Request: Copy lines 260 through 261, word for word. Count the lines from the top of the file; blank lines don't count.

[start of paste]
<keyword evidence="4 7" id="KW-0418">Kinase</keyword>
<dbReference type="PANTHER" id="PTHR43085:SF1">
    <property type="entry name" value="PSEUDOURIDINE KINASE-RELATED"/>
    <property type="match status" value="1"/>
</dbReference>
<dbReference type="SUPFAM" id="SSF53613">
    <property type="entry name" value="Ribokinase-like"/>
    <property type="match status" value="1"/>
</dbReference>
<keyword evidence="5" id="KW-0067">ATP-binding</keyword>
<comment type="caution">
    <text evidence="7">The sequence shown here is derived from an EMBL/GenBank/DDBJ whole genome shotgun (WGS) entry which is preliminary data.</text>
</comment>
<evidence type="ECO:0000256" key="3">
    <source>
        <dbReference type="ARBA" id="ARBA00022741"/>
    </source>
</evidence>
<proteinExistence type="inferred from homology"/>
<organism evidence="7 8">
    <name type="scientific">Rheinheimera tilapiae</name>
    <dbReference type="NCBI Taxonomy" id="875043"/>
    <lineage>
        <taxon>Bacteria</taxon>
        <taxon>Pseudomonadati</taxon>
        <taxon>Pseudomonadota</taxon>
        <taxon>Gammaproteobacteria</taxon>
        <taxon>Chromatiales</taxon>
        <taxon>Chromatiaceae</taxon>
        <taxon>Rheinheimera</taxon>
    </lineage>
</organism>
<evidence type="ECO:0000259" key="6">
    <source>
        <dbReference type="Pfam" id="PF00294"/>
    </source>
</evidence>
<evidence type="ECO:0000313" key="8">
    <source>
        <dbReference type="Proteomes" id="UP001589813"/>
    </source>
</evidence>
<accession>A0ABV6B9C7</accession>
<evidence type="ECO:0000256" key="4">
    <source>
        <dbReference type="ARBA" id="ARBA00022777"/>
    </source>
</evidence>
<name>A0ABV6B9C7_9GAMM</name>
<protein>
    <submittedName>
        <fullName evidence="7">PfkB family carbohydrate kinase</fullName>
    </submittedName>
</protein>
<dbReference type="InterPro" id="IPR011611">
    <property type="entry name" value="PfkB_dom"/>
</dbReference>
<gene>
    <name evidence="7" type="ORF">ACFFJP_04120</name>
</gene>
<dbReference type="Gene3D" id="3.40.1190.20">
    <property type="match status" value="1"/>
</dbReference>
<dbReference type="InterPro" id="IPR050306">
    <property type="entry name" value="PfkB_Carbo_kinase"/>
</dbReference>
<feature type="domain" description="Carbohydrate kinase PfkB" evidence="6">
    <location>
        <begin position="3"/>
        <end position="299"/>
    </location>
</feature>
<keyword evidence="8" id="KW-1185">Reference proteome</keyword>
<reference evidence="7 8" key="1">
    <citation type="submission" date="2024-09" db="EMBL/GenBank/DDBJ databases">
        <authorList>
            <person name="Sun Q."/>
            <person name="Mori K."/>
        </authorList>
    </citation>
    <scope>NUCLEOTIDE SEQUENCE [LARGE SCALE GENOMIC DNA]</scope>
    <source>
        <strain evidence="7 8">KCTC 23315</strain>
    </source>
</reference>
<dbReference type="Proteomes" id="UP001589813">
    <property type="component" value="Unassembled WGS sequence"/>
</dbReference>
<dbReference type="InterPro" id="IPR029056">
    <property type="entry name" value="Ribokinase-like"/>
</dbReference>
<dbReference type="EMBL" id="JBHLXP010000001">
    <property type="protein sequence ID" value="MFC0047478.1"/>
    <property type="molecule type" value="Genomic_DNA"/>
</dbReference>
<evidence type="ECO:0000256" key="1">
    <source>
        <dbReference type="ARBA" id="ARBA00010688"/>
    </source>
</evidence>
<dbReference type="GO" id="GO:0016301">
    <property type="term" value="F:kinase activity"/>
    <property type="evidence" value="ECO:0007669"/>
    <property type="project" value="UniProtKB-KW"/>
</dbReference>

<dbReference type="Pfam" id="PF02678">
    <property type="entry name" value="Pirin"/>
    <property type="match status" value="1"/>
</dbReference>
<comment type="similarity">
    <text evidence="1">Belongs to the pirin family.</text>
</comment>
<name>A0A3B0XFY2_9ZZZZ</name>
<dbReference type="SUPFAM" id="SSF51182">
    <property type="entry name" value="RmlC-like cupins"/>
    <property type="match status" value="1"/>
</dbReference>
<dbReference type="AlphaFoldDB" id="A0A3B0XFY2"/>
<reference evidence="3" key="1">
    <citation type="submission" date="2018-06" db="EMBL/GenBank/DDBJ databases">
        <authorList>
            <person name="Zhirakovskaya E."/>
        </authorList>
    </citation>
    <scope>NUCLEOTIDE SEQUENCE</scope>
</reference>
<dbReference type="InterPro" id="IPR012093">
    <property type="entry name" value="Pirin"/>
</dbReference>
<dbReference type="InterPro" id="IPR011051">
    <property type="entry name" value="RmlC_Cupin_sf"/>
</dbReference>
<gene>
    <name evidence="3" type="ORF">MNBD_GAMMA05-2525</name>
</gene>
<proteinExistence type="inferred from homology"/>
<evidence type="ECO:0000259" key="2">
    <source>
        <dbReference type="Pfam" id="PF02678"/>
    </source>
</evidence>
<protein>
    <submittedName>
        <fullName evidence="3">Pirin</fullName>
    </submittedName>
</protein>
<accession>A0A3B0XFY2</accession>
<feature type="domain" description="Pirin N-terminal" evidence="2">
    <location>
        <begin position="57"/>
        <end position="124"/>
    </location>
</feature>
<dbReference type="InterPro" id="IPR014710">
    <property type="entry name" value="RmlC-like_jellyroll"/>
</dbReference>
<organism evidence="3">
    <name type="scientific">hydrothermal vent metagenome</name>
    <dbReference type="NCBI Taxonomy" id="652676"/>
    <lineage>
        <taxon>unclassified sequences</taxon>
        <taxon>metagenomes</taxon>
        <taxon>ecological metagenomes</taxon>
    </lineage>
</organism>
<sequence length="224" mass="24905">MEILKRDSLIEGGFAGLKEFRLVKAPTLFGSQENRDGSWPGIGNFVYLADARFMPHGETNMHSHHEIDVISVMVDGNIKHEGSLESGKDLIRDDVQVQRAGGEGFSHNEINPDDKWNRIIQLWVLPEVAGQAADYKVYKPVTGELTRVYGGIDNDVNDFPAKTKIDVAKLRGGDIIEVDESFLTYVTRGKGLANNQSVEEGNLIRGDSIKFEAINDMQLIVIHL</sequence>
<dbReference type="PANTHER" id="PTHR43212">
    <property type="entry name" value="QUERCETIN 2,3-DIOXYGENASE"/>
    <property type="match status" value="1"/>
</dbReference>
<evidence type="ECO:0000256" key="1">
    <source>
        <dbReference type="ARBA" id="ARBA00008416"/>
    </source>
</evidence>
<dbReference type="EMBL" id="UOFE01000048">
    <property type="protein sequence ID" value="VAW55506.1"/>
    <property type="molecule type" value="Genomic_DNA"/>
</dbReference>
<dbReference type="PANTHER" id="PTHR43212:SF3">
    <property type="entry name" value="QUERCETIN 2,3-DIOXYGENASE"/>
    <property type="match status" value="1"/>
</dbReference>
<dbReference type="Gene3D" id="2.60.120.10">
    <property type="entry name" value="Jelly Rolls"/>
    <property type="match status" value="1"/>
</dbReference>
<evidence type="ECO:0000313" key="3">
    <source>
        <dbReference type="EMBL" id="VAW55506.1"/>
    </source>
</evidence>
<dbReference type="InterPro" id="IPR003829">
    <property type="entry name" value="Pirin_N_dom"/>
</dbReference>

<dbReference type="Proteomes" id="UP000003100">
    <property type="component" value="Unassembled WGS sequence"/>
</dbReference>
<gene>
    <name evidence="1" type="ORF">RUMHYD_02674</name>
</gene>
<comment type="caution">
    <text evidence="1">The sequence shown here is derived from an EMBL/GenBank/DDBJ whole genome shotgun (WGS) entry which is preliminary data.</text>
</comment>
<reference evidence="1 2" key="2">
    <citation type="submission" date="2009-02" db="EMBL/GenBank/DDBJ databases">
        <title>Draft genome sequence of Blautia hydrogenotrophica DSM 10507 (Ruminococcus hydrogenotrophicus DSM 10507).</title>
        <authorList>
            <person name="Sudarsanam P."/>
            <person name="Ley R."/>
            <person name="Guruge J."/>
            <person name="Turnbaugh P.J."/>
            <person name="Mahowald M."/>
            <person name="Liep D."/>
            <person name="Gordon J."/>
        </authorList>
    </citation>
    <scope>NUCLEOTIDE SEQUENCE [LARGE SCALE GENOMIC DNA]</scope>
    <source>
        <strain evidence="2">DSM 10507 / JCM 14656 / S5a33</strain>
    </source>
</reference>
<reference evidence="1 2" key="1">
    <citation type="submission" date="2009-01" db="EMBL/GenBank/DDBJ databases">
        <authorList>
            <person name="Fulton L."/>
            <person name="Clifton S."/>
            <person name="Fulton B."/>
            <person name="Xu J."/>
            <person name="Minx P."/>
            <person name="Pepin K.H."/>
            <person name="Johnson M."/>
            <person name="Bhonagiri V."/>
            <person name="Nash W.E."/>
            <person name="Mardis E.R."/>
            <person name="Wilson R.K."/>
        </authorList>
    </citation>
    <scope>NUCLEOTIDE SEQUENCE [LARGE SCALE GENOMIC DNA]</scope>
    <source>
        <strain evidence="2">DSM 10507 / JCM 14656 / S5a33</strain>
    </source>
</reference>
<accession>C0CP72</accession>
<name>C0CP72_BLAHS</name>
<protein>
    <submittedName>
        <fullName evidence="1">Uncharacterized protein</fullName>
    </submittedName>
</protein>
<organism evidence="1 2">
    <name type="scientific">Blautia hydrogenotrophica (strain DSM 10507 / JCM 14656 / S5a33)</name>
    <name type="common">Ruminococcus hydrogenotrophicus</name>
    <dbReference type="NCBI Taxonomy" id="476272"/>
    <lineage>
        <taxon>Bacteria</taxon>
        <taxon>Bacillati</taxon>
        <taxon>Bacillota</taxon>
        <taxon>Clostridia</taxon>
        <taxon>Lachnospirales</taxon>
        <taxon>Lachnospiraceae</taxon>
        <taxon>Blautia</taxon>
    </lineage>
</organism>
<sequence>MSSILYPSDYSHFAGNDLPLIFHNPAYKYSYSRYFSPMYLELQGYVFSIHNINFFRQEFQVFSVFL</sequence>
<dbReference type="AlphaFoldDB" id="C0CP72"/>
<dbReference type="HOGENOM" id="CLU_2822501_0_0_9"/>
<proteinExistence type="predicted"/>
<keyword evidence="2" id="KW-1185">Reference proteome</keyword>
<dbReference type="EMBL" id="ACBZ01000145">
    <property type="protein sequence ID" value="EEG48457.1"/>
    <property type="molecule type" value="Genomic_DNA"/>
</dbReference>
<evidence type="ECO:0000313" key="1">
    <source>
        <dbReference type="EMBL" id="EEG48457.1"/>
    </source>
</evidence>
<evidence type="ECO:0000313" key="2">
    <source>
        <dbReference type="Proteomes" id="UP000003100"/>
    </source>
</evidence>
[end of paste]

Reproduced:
        <taxon>Lachnospirales</taxon>
        <taxon>Lachnospiraceae</taxon>